• 11. Bureaus and Bureaucrats  Presidential Control over the Bureaucracy  Civil service and other reforms insulate government workers from party politics  President appoints only 3,000 people, 1 percent of all executive branch employees  Pluralism can pull agencies in directions contrary to president’s wishes  Presidents still have considerable influence over agency policymaking  Appoint administrators sympathetic to their policy goals  Review policymaking to ensure in line with preferences Copyright 2014 Cengage Learning 11
  • 12. Administrative Policymaking: The Formal Processes  Administrative Discretion  The latitude that Congress gives agencies to make policy in the spirit of their legislative mandate  Broadest discretion is in domestic and global security  Rule Making  Guides the issuance of regulations, which are authorized by congressional statutes Copyright 2014 Cengage Learning 12
  • 13. Copyright 2014 Cengage Learning 13 Tarmac Hell
  • 14. Administrative Policymaking: Informal Policies  The Science of Muddling Through  Way policy might be made in ideal world vs. way it is formulated in the real world  Rational-comprehensive model unrealistic  Real-world decision making parts company with ideal  Policymaking can never be based on truly comprehensive analyses Copyright 2014 Cengage Learning 14
  • 15. Administrative Policymaking: Informal Policies  The Culture of Bureaucracy  Bureaucrats – inflexible and lack authority to get things done  Norms guide individual behavior  Influenced by prevailing customs, attitudes and expectations of people working with them  Sense of mission affects decisions about agency objectives  Flexibility limited by legal requirements and need to treat everyone equally Copyright 2014 Cengage Learning 15
  • 16. Problems in Implementing Policy  Implementation may be difficult  Policy not clearly stated  Directives lack clarity, leave too much discretion  Complexity of public policy problems  Incremental process – trial and error Copyright 2014 Cengage Learning 16 Pollution in Los Angeles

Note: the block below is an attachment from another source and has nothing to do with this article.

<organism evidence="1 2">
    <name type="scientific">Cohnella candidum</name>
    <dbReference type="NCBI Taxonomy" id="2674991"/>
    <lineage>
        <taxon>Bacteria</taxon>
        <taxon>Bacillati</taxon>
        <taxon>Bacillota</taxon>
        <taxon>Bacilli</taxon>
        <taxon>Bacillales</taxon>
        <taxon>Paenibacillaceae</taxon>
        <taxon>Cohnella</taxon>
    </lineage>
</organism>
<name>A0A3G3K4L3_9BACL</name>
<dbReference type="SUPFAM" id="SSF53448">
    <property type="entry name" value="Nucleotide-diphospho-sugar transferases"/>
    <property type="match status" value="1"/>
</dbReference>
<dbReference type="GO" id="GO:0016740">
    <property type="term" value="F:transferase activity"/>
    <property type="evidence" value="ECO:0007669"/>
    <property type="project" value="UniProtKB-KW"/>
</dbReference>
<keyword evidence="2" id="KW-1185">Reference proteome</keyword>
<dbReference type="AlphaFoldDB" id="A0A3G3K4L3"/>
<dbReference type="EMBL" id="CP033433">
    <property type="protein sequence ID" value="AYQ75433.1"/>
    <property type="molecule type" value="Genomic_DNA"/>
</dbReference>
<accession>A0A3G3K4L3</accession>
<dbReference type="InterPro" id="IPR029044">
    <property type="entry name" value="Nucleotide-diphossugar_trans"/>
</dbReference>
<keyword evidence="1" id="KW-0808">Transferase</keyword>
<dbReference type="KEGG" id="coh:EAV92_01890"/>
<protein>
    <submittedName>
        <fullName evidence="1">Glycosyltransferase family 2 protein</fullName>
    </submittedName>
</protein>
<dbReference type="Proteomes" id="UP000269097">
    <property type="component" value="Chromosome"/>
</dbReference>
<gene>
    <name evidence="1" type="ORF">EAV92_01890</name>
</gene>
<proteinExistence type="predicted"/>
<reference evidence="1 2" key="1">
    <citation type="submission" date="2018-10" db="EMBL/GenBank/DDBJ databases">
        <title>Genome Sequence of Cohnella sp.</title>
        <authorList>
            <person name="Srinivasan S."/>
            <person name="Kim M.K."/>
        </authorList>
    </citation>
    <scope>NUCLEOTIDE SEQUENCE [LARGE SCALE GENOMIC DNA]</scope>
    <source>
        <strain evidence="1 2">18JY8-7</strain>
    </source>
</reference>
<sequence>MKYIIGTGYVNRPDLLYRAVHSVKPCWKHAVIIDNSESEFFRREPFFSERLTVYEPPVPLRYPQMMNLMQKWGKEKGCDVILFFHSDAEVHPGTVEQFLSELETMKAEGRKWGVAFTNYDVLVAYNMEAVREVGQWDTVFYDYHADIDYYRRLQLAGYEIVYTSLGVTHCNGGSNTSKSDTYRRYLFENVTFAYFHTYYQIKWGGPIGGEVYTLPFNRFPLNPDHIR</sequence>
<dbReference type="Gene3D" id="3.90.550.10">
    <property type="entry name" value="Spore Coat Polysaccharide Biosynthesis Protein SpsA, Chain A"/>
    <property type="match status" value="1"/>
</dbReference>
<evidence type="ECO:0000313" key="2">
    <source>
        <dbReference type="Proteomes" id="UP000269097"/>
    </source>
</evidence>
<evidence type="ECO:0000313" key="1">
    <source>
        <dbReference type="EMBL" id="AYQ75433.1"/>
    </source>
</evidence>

• 17. Reforming the Bureaucracy: More Control or Less?  Deregulation  Popular with conservatives  Difficult with health and safety issues  Industry claim regulations burdensome and reduce profits  FDA: Drug licensing procedures illustrate dangers  Some agencies allow companies flexibility in how to meet standards  EPA: Pollution cap  Increased transparency and accountability Copyright 2014 Cengage Learning 17
  • 18. Bureaucratic Heroine Copyright 2014 Cengage Learning 18
  • 19. Copyright 2014 Cengage Learning 19 Figure 13.3 It Makes a Difference
  • 20. Reforming the Bureaucracy: More Control or Less?  Competition and Outsourcing  Conservatives want government to act like businesses  Emulate private sector practices  Recent reformers advocate privatization  Movement towards competition and outsourcing continues to grow Copyright 2014 Cengage Learning 20
  • 21. Reforming the Bureaucracy: More Control or Less?  Performance Standards  Holding agencies accountable for reaching quantifiable goals each year or budget cycle  Government Performance and Results Act  No Child Left Behind  States allowed to implement their way Copyright 2014 Cengage Learning 21
  • 22. Copyright 2014 Cengage Learning 22 Figure 13.4: Meeting Performance Standards a Problem? Just Lower Them